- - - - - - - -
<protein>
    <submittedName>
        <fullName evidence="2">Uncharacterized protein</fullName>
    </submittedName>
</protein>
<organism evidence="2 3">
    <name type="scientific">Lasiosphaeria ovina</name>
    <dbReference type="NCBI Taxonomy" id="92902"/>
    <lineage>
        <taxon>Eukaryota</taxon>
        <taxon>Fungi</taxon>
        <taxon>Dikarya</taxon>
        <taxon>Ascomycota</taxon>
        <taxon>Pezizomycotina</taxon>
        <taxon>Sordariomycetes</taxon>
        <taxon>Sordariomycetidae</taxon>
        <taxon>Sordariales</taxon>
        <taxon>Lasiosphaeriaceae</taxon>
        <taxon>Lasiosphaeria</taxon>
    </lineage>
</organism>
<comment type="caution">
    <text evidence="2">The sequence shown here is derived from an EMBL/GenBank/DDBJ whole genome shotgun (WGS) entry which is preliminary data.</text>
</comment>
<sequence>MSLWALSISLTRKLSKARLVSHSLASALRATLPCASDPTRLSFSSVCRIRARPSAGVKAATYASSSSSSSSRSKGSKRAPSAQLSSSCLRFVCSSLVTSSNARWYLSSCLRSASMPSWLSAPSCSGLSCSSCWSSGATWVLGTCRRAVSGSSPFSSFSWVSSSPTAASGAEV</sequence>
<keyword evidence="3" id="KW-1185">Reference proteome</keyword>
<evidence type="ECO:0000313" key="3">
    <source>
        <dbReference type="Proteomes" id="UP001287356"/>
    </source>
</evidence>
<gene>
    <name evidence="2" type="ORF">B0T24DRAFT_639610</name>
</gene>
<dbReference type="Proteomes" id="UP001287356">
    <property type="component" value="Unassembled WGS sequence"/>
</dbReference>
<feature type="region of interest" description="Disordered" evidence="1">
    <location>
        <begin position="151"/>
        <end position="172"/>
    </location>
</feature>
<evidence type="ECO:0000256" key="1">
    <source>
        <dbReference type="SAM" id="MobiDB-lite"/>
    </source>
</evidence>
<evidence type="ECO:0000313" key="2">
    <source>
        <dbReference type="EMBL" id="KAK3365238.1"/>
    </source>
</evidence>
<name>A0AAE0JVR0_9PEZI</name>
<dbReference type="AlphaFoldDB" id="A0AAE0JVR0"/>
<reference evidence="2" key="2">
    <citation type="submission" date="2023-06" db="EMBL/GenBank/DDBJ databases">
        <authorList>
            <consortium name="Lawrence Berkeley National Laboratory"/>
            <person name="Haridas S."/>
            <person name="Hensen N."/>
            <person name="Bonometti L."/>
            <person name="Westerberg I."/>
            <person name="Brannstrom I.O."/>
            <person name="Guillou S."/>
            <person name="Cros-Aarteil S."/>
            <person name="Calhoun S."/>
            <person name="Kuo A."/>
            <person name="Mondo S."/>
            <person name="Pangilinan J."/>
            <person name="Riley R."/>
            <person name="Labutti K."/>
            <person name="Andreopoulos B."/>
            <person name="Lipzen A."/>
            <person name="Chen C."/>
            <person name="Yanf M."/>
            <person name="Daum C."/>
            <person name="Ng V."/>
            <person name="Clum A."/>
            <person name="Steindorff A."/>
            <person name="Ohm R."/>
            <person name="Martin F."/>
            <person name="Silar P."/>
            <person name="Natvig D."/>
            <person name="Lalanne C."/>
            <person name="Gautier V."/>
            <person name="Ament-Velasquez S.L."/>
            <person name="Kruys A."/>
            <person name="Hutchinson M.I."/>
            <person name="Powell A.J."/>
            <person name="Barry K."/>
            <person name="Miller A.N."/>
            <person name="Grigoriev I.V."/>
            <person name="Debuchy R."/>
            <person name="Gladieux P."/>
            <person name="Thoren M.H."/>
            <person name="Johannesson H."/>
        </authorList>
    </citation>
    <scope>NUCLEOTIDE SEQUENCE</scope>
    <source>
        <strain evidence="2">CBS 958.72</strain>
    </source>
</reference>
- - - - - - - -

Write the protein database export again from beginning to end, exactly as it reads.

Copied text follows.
<protein>
    <submittedName>
        <fullName evidence="2">Uncharacterized protein</fullName>
    </submittedName>
</protein>
<organism evidence="2 3">
    <name type="scientific">Lasiosphaeria ovina</name>
    <dbReference type="NCBI Taxonomy" id="92902"/>
    <lineage>
        <taxon>Eukaryota</taxon>
        <taxon>Fungi</taxon>
        <taxon>Dikarya</taxon>
        <taxon>Ascomycota</taxon>
        <taxon>Pezizomycotina</taxon>
        <taxon>Sordariomycetes</taxon>
        <taxon>Sordariomycetidae</taxon>
        <taxon>Sordariales</taxon>
        <taxon>Lasiosphaeriaceae</taxon>
        <taxon>Lasiosphaeria</taxon>
    </lineage>
</organism>
<comment type="caution">
    <text evidence="2">The sequence shown here is derived from an EMBL/GenBank/DDBJ whole genome shotgun (WGS) entry which is preliminary data.</text>
</comment>
<sequence>MSLWALSISLTRKLSKARLVSHSLASALRATLPCASDPTRLSFSSVCRIRARPSAGVKAATYASSSSSSSSRSKGSKRAPSAQLSSSCLRFVCSSLVTSSNARWYLSSCLRSASMPSWLSAPSCSGLSCSSCWSSGATWVLGTCRRAVSGSSPFSSFSWVSSSPTAASGAEV</sequence>
<keyword evidence="3" id="KW-1185">Reference proteome</keyword>
<evidence type="ECO:0000313" key="3">
    <source>
        <dbReference type="Proteomes" id="UP001287356"/>
    </source>
</evidence>
<gene>
    <name evidence="2" type="ORF">B0T24DRAFT_639610</name>
</gene>
<dbReference type="Proteomes" id="UP001287356">
    <property type="component" value="Unassembled WGS sequence"/>
</dbReference>
<feature type="region of interest" description="Disordered" evidence="1">
    <location>
        <begin position="151"/>
        <end position="172"/>
    </location>
</feature>
<evidence type="ECO:0000256" key="1">
    <source>
        <dbReference type="SAM" id="MobiDB-lite"/>
    </source>
</evidence>
<evidence type="ECO:0000313" key="2">
    <source>
        <dbReference type="EMBL" id="KAK3365238.1"/>
    </source>
</evidence>
<name>A0AAE0JVR0_9PEZI</name>
<dbReference type="AlphaFoldDB" id="A0AAE0JVR0"/>
<reference evidence="2" key="2">
    <citation type="submission" date="2023-06" db="EMBL/GenBank/DDBJ databases">
        <authorList>
            <consortium name="Lawrence Berkeley National Laboratory"/>
            <person name="Haridas S."/>
            <person name="Hensen N."/>
            <person name="Bonometti L."/>
            <person name="Westerberg I."/>
            <person name="Brannstrom I.O."/>
            <person name="Guillou S."/>
            <person name="Cros-Aarteil S."/>
            <person name="Calhoun S."/>
            <person name="Kuo A."/>
            <person name="Mondo S."/>
            <person name="Pangilinan J."/>
            <person name="Riley R."/>
            <person name="Labutti K."/>
            <person name="Andreopoulos B."/>
            <person name="Lipzen A."/>
            <person name="Chen C."/>
            <person name="Yanf M."/>
            <person name="Daum C."/>
            <person name="Ng V."/>
            <person name="Clum A."/>
            <person name="Steindorff A."/>
            <person name="Ohm R."/>
            <person name="Martin F."/>
            <person name="Silar P."/>
            <person name="Natvig D."/>
            <person name="Lalanne C."/>
            <person name="Gautier V."/>
            <person name="Ament-Velasquez S.L."/>
            <person name="Kruys A."/>
            <person name="Hutchinson M.I."/>
            <person name="Powell A.J."/>
            <person name="Barry K."/>
            <person name="Miller A.N."/>
            <person name="Grigoriev I.V."/>
            <person name="Debuchy R."/>
            <person name="Gladieux P."/>
            <person name="Thoren M.H."/>
            <person name="Johannesson H."/>
        </authorList>
    </citation>
    <scope>NUCLEOTIDE SEQUENCE</scope>
    <source>
        <strain evidence="2">CBS 958.72</strain>
    </source>
</reference>